Ritu Bhathal was born in Birmingham in the mid-1970’s to migrant parents, hailing from Kenya but with Indian origin. This colourful background has been a constant source of inspiration to her.
From childhood, she always enjoyed reading. This love of books is mostly credited to her mother. The joy of reading spurred her on to become creative in her own writing, from fiction to poetry. Winning little writing competitions at school and locally gave her the encouragement to continue writing.
As a wife, mother, daughter, sister, and teacher, she has drawn on inspiration from many avenues to create the poems that she writes. A qualified teacher, having studied at Kingston University, she now deals with classes of children as a sideline to her writing! Ritu also writes a blog, a mixture of life and creativity, thoughts and opinions, which recently was awarded first place in the Best Overall Blog Category at the 2017 Annual Bloggers Bash Awards.
Ritu is happily married, and living in Kent, with her Hubby Dearest, and two children, not forgetting the furbaby Sonu Singh. She is currently working on some short stories, and a novel, to be published in the near future.
- How have 3 years of an amazing blogging experience treated you?
I think I have been lucky with my blogging experience. I fell into it completely by accident, and it has become an integral part of my life now. Writing is like a therapy for me. It is what I do to wind down at the end of the day. Blogging has allowed me to air my views and creations to the world, and thankfully my words have been well received by the blogosphere. So much so that I was awarded Best Blogger Award at the ABBA’s (Annual Bloggers Bash Awards) earlier this year!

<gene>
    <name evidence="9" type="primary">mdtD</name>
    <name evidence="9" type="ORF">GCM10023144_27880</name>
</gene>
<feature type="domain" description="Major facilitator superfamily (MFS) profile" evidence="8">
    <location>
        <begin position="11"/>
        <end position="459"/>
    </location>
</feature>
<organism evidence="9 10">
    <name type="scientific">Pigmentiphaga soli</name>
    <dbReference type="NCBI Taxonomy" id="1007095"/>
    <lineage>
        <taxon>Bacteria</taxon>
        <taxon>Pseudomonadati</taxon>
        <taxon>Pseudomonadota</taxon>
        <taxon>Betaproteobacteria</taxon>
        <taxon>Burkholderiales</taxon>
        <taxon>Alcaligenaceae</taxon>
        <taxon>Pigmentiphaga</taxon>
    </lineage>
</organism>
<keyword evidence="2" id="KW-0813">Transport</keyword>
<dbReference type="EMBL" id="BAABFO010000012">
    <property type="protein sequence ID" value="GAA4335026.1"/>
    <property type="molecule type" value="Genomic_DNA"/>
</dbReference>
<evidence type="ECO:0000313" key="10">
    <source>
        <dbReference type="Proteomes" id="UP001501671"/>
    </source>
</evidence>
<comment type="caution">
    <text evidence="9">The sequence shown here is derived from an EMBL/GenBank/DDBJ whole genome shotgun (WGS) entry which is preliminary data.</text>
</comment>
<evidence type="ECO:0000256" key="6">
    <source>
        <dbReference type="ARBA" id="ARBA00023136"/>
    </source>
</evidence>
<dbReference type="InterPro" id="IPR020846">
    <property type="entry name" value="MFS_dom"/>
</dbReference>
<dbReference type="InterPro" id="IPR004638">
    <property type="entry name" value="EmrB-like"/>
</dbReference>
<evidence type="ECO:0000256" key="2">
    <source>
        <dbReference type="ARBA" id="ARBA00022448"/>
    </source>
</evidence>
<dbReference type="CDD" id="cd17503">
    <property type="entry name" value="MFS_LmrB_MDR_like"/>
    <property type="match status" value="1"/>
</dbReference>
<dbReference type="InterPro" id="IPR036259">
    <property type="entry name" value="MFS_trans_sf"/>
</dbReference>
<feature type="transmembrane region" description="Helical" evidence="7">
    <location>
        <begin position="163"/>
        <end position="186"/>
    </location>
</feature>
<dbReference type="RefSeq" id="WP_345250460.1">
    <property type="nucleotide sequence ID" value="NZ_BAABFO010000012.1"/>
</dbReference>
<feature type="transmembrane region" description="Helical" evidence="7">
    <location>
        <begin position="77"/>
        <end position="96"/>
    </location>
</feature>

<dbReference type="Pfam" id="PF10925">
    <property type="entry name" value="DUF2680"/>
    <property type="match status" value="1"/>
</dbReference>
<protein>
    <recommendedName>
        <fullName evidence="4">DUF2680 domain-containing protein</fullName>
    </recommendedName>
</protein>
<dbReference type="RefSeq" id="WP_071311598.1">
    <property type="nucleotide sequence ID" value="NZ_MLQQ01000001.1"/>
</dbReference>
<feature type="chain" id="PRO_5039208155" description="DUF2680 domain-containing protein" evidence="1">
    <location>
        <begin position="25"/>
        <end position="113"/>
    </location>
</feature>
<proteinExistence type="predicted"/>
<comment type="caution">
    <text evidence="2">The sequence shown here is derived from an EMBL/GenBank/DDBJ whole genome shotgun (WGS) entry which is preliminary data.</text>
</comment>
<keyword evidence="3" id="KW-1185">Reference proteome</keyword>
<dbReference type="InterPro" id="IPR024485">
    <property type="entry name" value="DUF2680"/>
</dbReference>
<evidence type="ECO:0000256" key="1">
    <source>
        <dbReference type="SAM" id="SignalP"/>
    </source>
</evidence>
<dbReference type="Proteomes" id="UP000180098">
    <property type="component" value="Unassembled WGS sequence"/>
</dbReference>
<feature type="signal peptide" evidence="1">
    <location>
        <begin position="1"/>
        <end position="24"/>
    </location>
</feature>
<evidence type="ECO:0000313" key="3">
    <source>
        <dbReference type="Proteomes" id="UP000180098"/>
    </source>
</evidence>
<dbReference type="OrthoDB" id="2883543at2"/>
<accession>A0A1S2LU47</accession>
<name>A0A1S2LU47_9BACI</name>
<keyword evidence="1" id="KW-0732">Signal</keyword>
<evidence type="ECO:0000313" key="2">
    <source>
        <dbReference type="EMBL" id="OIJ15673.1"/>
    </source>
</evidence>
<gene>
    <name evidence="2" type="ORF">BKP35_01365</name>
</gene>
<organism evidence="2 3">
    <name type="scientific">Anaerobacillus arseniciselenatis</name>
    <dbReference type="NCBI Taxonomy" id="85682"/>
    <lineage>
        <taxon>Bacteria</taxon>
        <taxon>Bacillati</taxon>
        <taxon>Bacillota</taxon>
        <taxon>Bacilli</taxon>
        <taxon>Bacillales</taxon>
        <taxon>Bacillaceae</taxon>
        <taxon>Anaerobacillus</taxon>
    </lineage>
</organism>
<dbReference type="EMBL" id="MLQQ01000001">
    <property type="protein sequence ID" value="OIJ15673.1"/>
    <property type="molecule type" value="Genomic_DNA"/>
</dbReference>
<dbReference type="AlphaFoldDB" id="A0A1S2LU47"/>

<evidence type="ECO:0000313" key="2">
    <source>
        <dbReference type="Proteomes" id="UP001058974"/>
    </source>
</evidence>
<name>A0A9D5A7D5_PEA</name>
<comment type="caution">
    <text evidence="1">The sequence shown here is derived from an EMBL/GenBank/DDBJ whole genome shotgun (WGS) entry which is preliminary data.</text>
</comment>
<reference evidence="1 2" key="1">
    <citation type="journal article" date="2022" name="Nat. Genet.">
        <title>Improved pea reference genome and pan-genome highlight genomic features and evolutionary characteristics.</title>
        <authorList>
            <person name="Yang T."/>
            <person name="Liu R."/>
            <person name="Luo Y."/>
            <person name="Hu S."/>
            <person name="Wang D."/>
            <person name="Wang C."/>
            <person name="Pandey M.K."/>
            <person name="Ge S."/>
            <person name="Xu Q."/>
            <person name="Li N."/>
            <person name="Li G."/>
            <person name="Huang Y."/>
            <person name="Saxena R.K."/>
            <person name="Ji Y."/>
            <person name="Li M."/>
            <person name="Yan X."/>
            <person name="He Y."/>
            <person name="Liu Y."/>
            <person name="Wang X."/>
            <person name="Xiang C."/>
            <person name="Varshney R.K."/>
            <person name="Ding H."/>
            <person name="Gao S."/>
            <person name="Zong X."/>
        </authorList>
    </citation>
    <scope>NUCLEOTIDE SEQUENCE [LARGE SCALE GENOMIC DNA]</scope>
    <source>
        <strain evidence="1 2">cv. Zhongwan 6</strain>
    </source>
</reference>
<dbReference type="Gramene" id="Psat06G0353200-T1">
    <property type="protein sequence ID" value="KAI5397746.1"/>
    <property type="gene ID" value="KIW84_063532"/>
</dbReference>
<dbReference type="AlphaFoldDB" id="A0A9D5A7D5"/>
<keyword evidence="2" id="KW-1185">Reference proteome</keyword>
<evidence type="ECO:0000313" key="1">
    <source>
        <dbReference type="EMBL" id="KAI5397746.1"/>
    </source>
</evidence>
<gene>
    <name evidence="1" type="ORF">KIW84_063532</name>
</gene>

- When and how did you decide the “Poetic RITUals” is the debut that you had been waiting for?
I have many poems inside me, and I had published a lot on my blog. One day, I just decided that I could collate them, add some new ones, and press publish! It was not a long thought out decision. I always thought it would be my fiction that would get published first, but I have to finish that first! This just came together and I was lucky to have the encouragement of many of my fellow bloggers, who gave me the push to do it. It was in 2016 that I decided this, and once my cover was designed, and formatting done, I was suddenly a published poet!
- What kinds of books adorn your bookshelf? And, which is your favourite among them?
I have a vast array of books on my shelves, from teaching resources and numerous children’s literature, to fiction. I love to read fiction that is not too taxing, too hard on the brain, as for me, reading is a time to escape into a land of fantasy and happiness! This is not to say that I don’t read more gritty books. I do, but my choice is the fluffy stuff! Having said that, I love the author Virginia Andrews and I re-read her books the Flowers In The Attic series and My Sweet Audrina, many times!